Ribonuclease A, Bovine Pancreas (RNase A)
|Cloning||Storage: -20°CShipping: RT|
Ribonuclease A is used to isolate DNA for RNA-free DNA. Ribonuclease A hydrolyzes RNA at C and U residues, cleaving between the 3’-Phosphate group of a pyrimidine nucleotide and the 5’-hydroxyl group of the adjacent nucleotide, i.e., those cleaving cyclic 2',3'-pyrimidine nucleotide residues either singly or at the termination of purine nucleotide chains (Volkin and Cohn 1953). The composition and structure of ribonuclease A has been extensively investigated. The tertiary structure was reported by Kartha, et al. (1967) and Lin, (1970). Wang, et al. (1975) indicate that flexibility in a three-dimensional structure is essential for optimal catalytic activity. Ribonuclease is inhibited by heavy metal ions and is competitively inhibited by DNA. The effect of denatured DNA is much greater than that of the native nucleic acid (Sekine et al. 1969).
60u/mg protein (Assayed by Kunitz method)
One unit will cause the hydrolysis of RNA at that rate where the velocity constant k equals unity (Kunitz units) at 25ºC and pH 5.0.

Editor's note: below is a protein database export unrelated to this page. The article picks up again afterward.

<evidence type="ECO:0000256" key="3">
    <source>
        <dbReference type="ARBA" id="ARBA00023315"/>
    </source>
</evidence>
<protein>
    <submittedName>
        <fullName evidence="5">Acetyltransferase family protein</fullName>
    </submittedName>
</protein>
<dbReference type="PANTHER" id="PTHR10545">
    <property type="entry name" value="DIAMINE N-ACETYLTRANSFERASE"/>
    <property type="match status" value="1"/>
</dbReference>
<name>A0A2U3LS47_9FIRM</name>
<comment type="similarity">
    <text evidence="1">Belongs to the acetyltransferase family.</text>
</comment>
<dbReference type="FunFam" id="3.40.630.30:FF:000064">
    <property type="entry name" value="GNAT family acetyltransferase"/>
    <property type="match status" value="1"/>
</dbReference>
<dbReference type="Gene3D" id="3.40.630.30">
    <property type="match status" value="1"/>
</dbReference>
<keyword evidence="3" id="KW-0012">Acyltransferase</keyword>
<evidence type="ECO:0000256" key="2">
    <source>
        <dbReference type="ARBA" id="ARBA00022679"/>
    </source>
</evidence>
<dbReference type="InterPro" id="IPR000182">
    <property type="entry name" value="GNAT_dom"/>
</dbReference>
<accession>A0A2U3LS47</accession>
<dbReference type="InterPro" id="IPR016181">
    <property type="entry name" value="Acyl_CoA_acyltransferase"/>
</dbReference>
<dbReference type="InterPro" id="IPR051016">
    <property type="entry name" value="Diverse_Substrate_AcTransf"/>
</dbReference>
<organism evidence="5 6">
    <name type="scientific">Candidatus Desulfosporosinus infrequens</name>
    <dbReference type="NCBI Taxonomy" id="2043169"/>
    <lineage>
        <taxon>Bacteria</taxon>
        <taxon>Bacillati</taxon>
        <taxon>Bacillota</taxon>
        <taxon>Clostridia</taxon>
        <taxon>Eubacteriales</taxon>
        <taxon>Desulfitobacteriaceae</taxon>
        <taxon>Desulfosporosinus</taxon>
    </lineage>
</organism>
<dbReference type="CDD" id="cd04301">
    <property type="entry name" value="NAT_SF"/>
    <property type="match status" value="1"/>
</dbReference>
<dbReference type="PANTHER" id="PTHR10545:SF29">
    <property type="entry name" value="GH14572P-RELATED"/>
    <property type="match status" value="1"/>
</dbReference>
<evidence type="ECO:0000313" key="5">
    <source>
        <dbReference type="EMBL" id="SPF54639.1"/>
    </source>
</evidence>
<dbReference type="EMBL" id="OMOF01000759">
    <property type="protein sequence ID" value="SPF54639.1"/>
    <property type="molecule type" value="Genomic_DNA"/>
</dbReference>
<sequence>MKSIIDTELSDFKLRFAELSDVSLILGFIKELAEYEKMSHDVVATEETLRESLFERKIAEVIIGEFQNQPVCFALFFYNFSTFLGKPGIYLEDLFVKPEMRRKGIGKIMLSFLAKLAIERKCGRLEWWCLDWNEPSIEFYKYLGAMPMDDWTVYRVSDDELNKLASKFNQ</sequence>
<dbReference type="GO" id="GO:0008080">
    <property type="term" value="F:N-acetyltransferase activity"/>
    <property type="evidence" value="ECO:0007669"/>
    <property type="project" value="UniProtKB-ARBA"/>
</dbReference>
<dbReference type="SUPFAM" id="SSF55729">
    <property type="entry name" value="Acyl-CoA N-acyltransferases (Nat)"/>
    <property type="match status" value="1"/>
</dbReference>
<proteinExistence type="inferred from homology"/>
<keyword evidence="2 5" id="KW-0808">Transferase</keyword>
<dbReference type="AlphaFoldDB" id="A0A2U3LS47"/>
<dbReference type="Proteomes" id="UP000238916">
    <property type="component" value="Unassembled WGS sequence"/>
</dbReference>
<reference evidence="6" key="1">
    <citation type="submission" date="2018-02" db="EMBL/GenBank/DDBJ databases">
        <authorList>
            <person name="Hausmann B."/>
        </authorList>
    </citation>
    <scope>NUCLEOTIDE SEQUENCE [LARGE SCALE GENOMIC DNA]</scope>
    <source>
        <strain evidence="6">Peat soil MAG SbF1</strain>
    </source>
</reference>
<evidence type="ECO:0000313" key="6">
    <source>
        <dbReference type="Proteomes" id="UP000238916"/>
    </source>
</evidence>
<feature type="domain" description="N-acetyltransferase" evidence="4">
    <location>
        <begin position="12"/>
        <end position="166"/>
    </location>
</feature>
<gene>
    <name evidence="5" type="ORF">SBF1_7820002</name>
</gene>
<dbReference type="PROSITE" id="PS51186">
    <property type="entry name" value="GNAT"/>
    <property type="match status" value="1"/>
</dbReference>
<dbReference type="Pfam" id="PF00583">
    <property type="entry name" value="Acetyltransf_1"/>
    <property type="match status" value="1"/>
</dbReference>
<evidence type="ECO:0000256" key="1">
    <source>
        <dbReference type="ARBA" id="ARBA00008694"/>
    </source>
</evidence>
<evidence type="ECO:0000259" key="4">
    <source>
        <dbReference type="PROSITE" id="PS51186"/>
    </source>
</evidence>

DNase: ( 1.5mg/ml): None Detected
Protease: None Detected
Soluble at 10mg/ml in analytical grade water. Colorless, clear, complete.
E.C.184.108.40.206; Ribonucleate 3'-pyrimidino-oligonucleotidohydrolase; Ribonuclease 1
Storage and Stability:
Best stored desiccated at -20°C or below. Stable for 12 months. However, the enzyme is stable for years stored as a refrigerated dry powder or frozen in aqueous solution.
Source: Bovine pancreas
Purity: Purified by ion exchange chromotography (~ 95%).
Form: Supplied as a white to off-white powder
Important Note: This product as supplied is intended for research use only, not for use in human, therapeutic or diagnostic applications without the expressed written authorization of United States Biological.
US Biological application reference: Cheng, C.-C. et al., (2009) J. Cell Science 122:4473-4480. 1. Kunitz, J. Biol. Chem. 164: 563 (1946). 2. Hirs, et al., J. Biol. Chem. 200: 493 (1953). 3. Kalnitsky, G., Hummel, J.P., Dierks, C., J. Biol. Chem. 234: 1512 (1959).